Deconstructing my Theology…

by irenedavid

I’ve posted before about deconstructing my theology.  I am working on that in earnest now.  I had an interesting conversation over the phone with my dad earlier this week.  I’ve always thought of him as a pillar of faith; actually both him and my mom.  They have always seemed so strong, so sure of their belief in God and their lives in Christ.

I know it’s probably typical for a daughter to think that her parents are different in some way, but I’ve never been one to think that my parents were somehow extraordinary just because they were my parents.  Even still, I’ve thought they were so well-grounded in their walk with Christ that they honestly didn’t doubt much.

So when my dad told me that he wanted to talk to me sometime about his struggles (yes, plural) with his faith about God’s love and work in his life, it threw me.  It took me a little while to decide I could hear that from him. (I do know how unfair it is to expect that he would have never faltered.)

But here’s the real problem: Why didn’t he share this YEARS ago?  Part of my screwed-up thinking about how faithless I am is a little bit involved with thinking my parents always had it together, that they had a relationship with God that I just couldn’t find.

I truly believe that one of the worst way Christians serve other Christians and non-Christians is to keep silent about their weaknesses.  Maybe it’s just my borderline talking, but I actually receive comfort from knowing that people I look up to have been through low points and dark nights of the soul.  Being able to share how God brought you through those times, especially when you couldn’t imagine how he would, is important for others to hear.

I’m pondering “my part” in my spiritual relationship.  People say I must have faith–well, scripture says Jesus is the author and perfecter of my faith.  I believe, help my unbelief.  Quite honestly, I don’t think I can do diddly.  I need to be still and listen, pray and wait.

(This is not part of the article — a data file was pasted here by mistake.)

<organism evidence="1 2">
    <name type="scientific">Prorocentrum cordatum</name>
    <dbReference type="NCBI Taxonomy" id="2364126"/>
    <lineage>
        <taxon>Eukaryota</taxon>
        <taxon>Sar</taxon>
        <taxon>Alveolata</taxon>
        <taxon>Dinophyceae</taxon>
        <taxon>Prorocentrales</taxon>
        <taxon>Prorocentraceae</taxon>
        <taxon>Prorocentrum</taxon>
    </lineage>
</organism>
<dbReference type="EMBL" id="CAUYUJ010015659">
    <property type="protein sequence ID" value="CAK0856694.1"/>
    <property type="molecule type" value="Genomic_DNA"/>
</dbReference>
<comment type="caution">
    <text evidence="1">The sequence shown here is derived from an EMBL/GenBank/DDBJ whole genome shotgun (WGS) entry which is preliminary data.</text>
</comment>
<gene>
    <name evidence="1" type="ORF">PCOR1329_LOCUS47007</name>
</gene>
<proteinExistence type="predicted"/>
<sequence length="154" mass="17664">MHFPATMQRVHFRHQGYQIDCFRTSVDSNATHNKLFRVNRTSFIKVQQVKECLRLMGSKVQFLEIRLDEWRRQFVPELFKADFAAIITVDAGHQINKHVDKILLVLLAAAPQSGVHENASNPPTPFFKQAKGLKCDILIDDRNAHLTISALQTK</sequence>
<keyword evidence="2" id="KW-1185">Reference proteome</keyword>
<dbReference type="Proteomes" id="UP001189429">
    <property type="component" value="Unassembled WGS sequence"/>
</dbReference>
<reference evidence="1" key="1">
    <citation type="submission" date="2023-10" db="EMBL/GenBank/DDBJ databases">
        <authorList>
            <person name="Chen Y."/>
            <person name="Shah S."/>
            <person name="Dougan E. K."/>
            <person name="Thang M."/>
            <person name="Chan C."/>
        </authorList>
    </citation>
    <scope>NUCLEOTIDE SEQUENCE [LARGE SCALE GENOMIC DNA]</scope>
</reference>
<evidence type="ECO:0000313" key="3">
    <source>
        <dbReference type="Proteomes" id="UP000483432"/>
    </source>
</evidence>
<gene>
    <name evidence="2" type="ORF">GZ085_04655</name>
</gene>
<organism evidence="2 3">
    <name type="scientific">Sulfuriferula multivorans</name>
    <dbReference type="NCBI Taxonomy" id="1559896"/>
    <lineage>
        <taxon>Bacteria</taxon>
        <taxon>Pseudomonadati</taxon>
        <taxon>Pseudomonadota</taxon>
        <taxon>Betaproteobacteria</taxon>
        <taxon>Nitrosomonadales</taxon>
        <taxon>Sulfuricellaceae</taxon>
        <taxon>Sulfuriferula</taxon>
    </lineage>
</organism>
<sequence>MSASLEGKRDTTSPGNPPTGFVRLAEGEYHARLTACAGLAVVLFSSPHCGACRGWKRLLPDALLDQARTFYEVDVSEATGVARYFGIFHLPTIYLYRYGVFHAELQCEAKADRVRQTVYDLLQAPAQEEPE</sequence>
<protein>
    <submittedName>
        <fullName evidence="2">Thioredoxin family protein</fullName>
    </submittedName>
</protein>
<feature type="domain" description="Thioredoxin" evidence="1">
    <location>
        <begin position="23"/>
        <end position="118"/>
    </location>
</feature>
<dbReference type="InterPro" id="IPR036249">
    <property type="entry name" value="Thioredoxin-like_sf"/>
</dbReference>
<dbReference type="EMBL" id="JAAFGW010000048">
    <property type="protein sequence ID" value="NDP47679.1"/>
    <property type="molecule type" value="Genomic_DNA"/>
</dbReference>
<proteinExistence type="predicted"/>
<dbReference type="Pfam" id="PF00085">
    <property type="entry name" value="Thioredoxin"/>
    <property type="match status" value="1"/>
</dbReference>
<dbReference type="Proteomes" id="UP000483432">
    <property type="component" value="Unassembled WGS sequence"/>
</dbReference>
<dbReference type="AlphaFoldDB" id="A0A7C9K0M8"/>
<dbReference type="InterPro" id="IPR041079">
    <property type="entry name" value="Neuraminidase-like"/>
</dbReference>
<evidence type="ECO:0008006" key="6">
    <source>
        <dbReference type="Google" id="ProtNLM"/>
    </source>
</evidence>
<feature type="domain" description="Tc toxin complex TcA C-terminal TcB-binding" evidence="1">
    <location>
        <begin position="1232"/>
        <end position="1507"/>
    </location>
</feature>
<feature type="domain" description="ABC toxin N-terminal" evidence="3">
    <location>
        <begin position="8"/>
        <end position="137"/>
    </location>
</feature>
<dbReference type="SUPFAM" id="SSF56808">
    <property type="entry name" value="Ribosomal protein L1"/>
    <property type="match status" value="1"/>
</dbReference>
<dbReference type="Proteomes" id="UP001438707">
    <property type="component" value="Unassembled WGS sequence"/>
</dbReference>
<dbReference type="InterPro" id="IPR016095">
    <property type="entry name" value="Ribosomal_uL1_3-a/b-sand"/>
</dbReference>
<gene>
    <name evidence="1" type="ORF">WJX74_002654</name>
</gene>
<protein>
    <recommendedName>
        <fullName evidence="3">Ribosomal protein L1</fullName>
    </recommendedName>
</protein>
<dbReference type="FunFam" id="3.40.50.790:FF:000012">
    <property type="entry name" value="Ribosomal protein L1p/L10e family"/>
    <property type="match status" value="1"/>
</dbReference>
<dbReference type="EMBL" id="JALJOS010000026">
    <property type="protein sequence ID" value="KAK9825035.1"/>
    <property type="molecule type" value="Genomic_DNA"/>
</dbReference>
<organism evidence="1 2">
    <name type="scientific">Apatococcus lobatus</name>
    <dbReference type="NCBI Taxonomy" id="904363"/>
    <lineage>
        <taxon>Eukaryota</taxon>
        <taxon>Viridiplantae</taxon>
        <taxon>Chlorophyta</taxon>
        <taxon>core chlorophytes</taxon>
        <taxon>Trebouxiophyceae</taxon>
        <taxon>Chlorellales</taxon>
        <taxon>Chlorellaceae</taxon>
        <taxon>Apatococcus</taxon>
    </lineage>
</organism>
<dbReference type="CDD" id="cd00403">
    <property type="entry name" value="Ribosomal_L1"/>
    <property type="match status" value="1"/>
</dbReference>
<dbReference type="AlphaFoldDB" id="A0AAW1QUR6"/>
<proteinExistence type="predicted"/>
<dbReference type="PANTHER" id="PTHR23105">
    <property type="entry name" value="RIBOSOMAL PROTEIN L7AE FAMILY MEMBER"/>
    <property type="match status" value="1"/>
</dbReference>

Waiting is so dang hard.  I’ve even quoted scripture back at God:  Proverbs 13:12–Hope deferred makes the heart sick, but a longing fulfilled is a tree of life.

In addition, I must reject the idea that I am too horrible to be loved.  God loved me before time began.  Christ died for my sins before I ever committed any, so I do not have to beg over and over for forgiveness.  Confession is good for me, but not believing Christ has already dealt with all my sins is not good for me.  It makes satan’s job that much easier to condemn me.

So, new theology tenets:

1. ‘For in him we live and move and have our being.’ Acts 17:28.  I don’t live or move or have being outside of Christ; that includes my Christian life.

2. Christ loved me before time began and he loves me now.  ‘Blessed be the God and Father of our Lord Jesus Christ, who has blessed us with every spiritual blessing in the heavenly places in Christ, just as He chose us in Him before the foundation of the world, that we should be holy and without blame before Him in love. Ephesians 1:3-4.

So far, that’s all I’ve got in my new theology.  It will probably take a while for these two things to really sink in.

Blessings

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